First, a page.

American Express Accused Of Secretly Raising Prices In Forex Dept.

American Express, the payments company, is facing allegations that it would lure foreign exchange business clients its way by offering them low rates to convert currency only to quietly raise the prices.

People familiar with the matter told the Wall Street Journal that American Express engaged in the practice for more than a decade, with the foreign exchange international payments department regularly increasing conversion rates without alerting customers in an effort to boost revenue and the commissions employees in the unit received. The practice, according to the Wall Street Journal, was widespread in the forex department at American Express and continued until the early part of this year. The employees went after small and mid-sized businesses, a group that represents around one-quarter of American Express’ credit card revenue. American Express is one of the biggest small business credit card issuers in the U.S. and said earlier in 2018 that it wanted to become the number one payments and working capital provider to small and medium-sized businesses.

In a statement to the Wall Street Journal, American Express said it doesn’t have pricing contracts in place for the lion’s share of its foreign exchange customers. “We have training, control and compliance oversight and believe that our transactions are completed and reported in a fair and transparent manner at the rates which the client has authorized,” said spokeswoman Marina Norville. “We constantly reinforce the importance of acting in the best interest of our customers.”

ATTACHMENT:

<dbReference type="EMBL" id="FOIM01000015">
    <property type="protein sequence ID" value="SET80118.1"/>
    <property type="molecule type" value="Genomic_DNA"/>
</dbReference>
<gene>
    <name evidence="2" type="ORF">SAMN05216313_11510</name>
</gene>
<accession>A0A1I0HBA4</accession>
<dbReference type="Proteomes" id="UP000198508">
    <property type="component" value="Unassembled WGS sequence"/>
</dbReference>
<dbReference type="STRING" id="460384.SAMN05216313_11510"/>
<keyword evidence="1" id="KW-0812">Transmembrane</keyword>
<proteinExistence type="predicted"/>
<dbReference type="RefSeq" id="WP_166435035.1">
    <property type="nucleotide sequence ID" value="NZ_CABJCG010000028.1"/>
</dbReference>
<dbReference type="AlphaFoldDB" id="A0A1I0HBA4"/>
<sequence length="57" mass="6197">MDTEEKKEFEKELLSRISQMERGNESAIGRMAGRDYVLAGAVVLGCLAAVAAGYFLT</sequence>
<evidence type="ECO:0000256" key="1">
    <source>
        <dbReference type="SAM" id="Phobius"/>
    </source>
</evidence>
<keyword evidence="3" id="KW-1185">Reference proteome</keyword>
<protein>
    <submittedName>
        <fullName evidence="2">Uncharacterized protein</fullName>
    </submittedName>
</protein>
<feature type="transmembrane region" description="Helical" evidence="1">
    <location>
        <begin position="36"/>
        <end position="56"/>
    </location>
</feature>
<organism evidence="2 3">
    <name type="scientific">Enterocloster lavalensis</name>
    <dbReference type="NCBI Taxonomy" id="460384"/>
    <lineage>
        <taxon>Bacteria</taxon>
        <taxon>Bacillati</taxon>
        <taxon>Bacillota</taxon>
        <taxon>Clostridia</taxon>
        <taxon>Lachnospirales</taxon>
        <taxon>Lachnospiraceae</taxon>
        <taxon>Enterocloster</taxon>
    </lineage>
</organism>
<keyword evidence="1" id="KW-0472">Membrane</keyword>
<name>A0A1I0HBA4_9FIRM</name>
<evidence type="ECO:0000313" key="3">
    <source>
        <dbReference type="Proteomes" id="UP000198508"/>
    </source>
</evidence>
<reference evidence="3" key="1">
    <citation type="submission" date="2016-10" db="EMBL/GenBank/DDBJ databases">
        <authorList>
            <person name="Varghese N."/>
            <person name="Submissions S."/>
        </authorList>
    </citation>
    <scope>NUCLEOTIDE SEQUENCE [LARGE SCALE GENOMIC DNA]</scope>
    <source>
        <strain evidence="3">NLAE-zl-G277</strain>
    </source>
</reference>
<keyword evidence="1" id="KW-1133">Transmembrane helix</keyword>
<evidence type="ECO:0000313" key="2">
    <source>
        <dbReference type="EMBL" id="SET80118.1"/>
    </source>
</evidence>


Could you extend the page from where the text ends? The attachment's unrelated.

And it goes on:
While the forex business is tiny for American Express, it is among a suite of products it offers to its small business customers, which is key to its growth. Current and former employees said the unit went after smaller businesses because they weren’t as likely as big companies to have employees who track forex transactions. When clients did complain, the unit would blame technical issues and lower the cost, noted the report. Employees were also told by managers to keep the details of the payment arrangement “hazy” when talking to would-be customers so they wouldn’t be locked into terms, reported the WSJ.  The environment created by the sales commission was to bring in as many new clients as they could and get the most money out of them before they left the business, with employees being told that the average length of time a forex customer did business with American Express was roughly three years. “Who cares if they come or go? Let’s make money while we have them,” one current employee said, referring to the thinking within the unit, according to the WSJ.